Russell's Moral Theories

D. H. Monroa1

a1 University of Sydney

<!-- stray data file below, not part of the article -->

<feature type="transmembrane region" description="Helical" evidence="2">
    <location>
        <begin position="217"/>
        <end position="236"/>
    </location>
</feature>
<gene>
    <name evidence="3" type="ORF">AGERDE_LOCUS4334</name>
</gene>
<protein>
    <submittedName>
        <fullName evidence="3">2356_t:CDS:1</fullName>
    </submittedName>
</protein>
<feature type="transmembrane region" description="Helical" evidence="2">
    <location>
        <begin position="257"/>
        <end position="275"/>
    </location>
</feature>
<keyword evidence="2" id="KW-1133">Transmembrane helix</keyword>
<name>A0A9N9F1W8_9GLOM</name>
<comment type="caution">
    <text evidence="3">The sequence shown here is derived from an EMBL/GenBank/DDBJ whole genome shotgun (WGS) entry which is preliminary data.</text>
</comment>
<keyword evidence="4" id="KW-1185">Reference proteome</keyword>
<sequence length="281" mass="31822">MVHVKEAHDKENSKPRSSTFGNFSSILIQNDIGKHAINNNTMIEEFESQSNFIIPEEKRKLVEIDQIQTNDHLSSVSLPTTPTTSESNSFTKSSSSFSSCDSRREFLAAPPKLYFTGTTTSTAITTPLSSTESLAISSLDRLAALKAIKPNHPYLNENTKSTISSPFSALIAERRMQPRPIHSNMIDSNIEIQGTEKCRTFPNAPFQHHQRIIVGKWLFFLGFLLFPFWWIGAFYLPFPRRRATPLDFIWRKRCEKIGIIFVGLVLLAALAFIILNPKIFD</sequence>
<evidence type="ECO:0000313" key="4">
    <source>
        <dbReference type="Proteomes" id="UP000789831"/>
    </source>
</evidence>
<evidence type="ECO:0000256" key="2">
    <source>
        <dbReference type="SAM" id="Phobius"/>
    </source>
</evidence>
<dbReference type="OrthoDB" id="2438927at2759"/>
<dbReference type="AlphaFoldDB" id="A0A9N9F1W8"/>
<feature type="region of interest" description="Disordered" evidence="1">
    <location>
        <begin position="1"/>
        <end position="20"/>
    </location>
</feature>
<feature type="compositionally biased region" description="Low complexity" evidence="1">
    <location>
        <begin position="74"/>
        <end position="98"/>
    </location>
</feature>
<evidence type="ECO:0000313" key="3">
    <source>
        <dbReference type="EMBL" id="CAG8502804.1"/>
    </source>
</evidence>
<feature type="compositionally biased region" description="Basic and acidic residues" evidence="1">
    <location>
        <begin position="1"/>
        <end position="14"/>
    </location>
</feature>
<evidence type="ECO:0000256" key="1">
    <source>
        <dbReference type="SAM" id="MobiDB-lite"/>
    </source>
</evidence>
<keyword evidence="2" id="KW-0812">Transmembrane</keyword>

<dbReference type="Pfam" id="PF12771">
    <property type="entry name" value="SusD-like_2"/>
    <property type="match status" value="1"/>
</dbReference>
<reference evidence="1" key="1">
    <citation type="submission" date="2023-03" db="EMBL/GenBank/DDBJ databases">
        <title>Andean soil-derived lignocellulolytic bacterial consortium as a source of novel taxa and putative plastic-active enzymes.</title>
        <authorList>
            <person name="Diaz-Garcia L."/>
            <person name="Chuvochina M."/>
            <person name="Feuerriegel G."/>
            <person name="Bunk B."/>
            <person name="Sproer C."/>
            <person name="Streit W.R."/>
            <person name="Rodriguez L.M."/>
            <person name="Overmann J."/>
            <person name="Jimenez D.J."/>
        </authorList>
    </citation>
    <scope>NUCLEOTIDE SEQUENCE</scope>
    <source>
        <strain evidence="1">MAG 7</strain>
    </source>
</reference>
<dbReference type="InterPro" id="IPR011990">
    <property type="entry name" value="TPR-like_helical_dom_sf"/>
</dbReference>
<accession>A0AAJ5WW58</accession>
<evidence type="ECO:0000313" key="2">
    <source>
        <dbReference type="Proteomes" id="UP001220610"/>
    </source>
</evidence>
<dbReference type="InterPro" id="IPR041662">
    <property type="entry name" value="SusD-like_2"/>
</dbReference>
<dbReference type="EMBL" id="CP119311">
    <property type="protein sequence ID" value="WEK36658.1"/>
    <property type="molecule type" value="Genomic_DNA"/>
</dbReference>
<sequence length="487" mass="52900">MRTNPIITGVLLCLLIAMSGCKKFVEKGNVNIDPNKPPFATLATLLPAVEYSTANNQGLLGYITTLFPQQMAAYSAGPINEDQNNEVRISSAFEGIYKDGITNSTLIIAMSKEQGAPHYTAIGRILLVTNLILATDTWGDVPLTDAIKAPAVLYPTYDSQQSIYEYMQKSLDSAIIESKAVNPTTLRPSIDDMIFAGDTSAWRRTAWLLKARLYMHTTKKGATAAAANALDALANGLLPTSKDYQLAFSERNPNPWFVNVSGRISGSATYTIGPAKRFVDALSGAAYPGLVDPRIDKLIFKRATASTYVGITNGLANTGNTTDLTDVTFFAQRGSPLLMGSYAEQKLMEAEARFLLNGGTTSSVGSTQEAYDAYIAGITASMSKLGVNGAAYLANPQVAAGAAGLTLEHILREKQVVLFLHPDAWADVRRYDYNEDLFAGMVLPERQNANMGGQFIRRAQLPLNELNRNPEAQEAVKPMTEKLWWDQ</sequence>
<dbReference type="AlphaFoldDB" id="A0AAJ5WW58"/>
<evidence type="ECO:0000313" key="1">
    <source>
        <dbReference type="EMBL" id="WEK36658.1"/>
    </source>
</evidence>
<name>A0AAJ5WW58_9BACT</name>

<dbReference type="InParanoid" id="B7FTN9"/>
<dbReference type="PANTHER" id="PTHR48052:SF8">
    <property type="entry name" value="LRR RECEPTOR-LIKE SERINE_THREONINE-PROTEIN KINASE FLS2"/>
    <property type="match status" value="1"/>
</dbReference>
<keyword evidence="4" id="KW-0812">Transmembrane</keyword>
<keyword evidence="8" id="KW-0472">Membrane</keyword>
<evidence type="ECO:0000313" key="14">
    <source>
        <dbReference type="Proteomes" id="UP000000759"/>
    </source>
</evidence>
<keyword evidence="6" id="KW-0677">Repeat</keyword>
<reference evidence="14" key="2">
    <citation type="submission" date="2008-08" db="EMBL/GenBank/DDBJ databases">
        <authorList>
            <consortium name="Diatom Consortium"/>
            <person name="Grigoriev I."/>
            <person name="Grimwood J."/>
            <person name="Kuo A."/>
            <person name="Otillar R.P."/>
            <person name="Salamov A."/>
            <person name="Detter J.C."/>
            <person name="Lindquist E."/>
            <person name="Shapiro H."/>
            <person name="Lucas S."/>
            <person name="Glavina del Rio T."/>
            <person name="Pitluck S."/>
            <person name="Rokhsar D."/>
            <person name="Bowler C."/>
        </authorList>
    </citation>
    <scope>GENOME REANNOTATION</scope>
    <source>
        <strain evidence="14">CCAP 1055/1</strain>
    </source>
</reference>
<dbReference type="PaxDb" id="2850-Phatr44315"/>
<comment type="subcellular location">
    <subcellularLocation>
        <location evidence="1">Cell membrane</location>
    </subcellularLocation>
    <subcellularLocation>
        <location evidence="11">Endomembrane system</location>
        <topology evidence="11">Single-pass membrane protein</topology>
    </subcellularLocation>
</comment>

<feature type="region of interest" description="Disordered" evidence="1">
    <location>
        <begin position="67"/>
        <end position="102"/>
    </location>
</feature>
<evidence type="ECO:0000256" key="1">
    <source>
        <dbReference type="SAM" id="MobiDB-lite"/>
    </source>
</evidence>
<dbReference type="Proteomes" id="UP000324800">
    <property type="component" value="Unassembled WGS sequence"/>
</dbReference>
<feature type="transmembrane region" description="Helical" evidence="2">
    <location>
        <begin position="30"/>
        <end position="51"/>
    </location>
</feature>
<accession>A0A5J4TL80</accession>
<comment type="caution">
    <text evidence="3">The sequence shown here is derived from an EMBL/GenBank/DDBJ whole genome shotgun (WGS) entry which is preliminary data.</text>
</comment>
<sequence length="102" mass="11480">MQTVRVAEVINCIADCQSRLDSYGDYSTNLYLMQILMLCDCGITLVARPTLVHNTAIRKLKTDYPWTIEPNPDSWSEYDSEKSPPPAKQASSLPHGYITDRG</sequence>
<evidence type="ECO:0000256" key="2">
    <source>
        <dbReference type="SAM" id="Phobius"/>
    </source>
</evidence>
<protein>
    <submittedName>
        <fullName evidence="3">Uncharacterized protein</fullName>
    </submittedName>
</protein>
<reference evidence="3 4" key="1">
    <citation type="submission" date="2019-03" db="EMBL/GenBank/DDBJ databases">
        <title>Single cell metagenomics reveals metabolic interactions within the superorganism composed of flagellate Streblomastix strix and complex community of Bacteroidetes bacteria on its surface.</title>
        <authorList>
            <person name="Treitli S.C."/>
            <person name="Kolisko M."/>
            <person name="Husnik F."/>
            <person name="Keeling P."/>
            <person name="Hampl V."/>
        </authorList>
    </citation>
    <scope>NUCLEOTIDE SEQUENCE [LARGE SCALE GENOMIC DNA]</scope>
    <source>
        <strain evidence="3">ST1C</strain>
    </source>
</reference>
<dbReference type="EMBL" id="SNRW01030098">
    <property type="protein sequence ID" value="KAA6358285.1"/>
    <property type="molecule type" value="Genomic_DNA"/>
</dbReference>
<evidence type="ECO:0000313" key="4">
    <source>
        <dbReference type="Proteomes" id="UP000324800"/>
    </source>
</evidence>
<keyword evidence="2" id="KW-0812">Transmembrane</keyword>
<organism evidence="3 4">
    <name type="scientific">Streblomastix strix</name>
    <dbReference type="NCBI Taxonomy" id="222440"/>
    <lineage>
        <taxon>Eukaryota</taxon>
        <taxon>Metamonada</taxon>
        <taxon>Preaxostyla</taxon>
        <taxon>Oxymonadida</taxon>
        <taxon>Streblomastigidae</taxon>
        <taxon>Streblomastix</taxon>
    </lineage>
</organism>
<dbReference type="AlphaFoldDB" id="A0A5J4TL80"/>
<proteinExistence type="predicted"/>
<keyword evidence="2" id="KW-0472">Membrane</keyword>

If Bertrand Russell had lived in an earlier century, no one would have hesitated to call him a moral philosopher. In our more finicking age, some academics may want to say that, great as his achievements have been in other branches of philosophy, he is less a moral philosopher than a moralist. That is to say, he has consistently advocated ideals and expressed beliefs which have made him, along with Shaw and Wells, if not quite with Marx and Freud, one of the formative influences on the modern mind; but he has usually addressed these writings to the general public, and, although writing always with great force, clarity and skill, he has not always troubled his readers with the minutiae of philosophical argument. But this point should not be exaggerated. Even in his most popular works, Russell never loses sight of the philosophical problems in his concern for the political or psychological ones, and he certainly has views on meta-morals and meta-politics as well as on morals and politics. Indeed, his attempts to reconcile the two are highly illuminating; for they show one of the clearest minds of our time faced with one of the central problems of our time: how to justify passionately-held moral convictions when all the evidence seems to lead to moral scepticism. (To guard against misunderstanding, I should perhaps say that I do not mean religious scepticism. It is demonstrable, though it would be irrelevant here to demonstrate, that religious beliefs, whether justified or not, cannot provide an intellectually satisfying basis for morality.)